Building a Schedule

Texas A&M University has introduced new Registration tools on the Howdy Portal.

With registration for both summer and fall semesters now in full swing, students are working to create their “perfect” schedule.

 

Online pre-registration opened on April 2 and will close on April 17, and open registration will begin on April 20. Many students have already made their schedule or are preparing to by using a variety of online resources and personal objectives to determine which courses will work best for them. 

 

Students are now able to use the new registration worksheet feature, which was added to the Howdy portal within the past year. Kristi Wolff, an academic advisor in the College of Geosciences, said it functions similarly to Aggie Scheduler.

 

“[It’s] a great service the university has provided that will allow [students] to map out their schedule and get an idea of how their courses will all work together,” Wolff said. “It’s very similar to what was online with Aggie Scheduler, but this one is provided by the university. It’s going to have more real-time benefits because it will show if a class is full.”

 

Many factors influence which classes and sections students choose. Two elements in particular tend to take precedence: the time of the class and the professor. 

 

Online resources like Rate My Professor help students choose which class to take. Psychology sophomore Rebecca Hill said she prioritizes the professor teaching the class.

 

“First, I look at the professor and their past records of how well students have done in their class,” Hill said. “If they have a section at a time I can take, then that’s great. If they don’t, then I keep going by professor and then time.”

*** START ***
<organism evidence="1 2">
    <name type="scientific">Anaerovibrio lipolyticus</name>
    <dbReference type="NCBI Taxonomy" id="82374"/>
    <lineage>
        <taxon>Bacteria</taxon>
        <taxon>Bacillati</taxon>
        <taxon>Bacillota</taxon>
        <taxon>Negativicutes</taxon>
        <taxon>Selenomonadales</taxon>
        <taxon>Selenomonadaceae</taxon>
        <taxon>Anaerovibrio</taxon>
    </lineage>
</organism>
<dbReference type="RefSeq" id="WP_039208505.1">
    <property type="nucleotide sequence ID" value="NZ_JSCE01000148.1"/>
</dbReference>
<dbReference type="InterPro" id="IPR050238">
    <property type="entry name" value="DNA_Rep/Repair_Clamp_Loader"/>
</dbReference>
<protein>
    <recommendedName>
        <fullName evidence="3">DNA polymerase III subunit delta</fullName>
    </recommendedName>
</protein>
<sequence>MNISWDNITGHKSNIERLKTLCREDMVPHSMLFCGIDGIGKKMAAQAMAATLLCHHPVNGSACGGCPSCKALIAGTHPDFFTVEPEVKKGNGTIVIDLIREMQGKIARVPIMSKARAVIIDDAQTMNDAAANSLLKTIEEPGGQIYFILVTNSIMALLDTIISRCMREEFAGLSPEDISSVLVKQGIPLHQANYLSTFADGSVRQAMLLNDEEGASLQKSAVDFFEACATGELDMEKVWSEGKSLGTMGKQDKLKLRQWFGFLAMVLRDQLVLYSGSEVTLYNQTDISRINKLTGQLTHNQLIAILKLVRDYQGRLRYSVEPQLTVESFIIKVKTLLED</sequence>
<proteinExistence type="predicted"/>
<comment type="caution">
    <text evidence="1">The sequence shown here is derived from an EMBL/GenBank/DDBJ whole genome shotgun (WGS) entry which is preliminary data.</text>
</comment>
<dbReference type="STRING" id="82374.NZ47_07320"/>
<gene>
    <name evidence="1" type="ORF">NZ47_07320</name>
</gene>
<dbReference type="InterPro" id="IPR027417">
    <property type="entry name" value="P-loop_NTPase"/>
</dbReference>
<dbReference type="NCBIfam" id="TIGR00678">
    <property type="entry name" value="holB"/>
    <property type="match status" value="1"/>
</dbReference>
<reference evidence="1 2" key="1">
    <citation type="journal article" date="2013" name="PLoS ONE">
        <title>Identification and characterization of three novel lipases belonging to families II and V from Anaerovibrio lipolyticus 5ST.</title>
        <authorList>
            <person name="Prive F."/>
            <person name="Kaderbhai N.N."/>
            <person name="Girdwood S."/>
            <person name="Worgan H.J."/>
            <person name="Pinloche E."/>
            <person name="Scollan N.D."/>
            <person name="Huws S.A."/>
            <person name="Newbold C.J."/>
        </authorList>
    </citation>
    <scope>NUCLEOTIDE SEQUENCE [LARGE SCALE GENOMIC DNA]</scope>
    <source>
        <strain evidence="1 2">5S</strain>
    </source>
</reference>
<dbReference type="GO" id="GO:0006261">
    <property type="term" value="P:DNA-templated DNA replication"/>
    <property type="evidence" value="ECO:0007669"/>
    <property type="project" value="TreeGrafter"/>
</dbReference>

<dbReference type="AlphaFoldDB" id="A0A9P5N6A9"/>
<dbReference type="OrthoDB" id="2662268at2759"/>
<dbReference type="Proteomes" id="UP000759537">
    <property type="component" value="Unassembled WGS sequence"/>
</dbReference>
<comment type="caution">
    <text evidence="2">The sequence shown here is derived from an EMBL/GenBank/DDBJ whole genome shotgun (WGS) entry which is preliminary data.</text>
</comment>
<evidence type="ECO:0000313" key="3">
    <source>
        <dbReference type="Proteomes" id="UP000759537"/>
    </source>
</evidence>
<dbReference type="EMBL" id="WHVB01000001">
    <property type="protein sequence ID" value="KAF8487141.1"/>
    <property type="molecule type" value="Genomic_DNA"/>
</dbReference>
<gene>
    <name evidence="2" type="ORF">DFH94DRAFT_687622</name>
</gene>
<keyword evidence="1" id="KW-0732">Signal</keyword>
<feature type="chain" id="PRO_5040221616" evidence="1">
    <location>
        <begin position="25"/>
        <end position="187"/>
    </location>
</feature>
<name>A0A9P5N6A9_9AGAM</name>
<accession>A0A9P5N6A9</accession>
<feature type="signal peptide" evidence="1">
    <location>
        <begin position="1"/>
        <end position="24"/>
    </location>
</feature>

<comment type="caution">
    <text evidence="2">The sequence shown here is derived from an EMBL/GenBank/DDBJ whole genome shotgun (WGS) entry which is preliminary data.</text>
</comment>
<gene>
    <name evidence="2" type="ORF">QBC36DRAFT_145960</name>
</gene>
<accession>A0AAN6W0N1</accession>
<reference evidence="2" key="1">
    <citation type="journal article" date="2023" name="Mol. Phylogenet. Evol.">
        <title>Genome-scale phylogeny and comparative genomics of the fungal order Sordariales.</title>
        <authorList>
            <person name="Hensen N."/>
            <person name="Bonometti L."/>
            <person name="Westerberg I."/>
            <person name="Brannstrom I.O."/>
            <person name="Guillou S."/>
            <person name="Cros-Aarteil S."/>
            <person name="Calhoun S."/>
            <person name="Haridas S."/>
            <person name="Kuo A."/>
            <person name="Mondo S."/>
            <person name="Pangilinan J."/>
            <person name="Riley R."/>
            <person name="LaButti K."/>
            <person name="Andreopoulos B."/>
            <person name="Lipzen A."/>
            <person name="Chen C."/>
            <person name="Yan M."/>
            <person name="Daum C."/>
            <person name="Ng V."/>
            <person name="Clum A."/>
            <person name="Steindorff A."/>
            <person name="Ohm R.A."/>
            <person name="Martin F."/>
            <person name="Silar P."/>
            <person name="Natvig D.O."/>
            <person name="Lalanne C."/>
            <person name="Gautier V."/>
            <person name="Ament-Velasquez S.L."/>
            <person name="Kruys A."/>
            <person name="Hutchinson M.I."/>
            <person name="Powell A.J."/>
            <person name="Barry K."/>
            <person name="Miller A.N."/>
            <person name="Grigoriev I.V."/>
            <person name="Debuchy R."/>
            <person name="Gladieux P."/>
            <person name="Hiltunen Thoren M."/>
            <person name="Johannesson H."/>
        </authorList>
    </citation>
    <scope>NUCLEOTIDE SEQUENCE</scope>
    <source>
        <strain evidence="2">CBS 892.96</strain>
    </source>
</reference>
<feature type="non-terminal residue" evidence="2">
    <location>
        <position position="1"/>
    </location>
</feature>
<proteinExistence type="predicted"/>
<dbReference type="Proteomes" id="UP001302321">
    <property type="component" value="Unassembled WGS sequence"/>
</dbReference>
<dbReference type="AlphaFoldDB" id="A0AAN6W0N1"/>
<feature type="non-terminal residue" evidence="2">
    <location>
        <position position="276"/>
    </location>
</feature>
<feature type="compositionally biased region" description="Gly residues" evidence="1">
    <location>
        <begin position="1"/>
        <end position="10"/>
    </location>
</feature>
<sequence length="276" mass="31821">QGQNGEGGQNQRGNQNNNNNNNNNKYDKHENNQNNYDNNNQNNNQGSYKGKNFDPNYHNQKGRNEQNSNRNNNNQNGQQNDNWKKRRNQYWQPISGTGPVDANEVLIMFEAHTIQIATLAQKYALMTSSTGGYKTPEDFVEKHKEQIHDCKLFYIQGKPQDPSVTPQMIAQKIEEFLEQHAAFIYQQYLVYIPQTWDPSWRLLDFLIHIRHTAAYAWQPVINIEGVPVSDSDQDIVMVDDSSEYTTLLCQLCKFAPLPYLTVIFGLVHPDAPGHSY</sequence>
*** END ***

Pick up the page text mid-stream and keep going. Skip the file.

Marketing senior Ceci Salas makes meeting time the determining factor in how she chooses classes due to the lack of information on the professors for each course.

 

“I go by [the] time first, and then I check the professor,” Salas said. “But nine times out of 10, [marketing classes] aren’t going to be on Rate My Professor, so it’s kind of like you’re shooting in the dark.”

 

Other websites, such as Aggie Scheduler, assist students in building their schedule days or weeks before their pre-registration time slot. Hill said she uses these common online resources, but does so with caution.

 

“I use Rate My Professor, but I take what they say with a grain of salt because sometimes people say things like ‘I never went to class, and I made a C,’” Hill said. “I use Aggie Scheduler as well, and I like it because, for most of the professors, it has their grade point average next to their class.”

 

The very definition of what makes a schedule “perfect” varies from person to person. Political science junior Ashley Buckner said her ideal would be a consistent schedule throughout the week, beginning in the late morning each day.

 

“[I would want to] start midday and then have a couple of classes with only a short break in between them,” Buckner said. “Probably still have classes every day of the week because I like having a little more consistency in my schedule.”

 

However, even using resources online and planning out schedules days or weeks in advance does not guarantee that students end up with what they would consider a perfect schedule. Wolff said students should not make creating a perfect schedule their sole focus.

 

“Students should be more focused on getting the courses they need to complete their degree,” Wolff said. “What I always tell my students is that they may not always get the professor they want, but when they get out into the real world, they’re not always going to get the perfect boss or the perfect coworker. They’re going to have to learn to work through different personalities all the way through, no matter what.”

 

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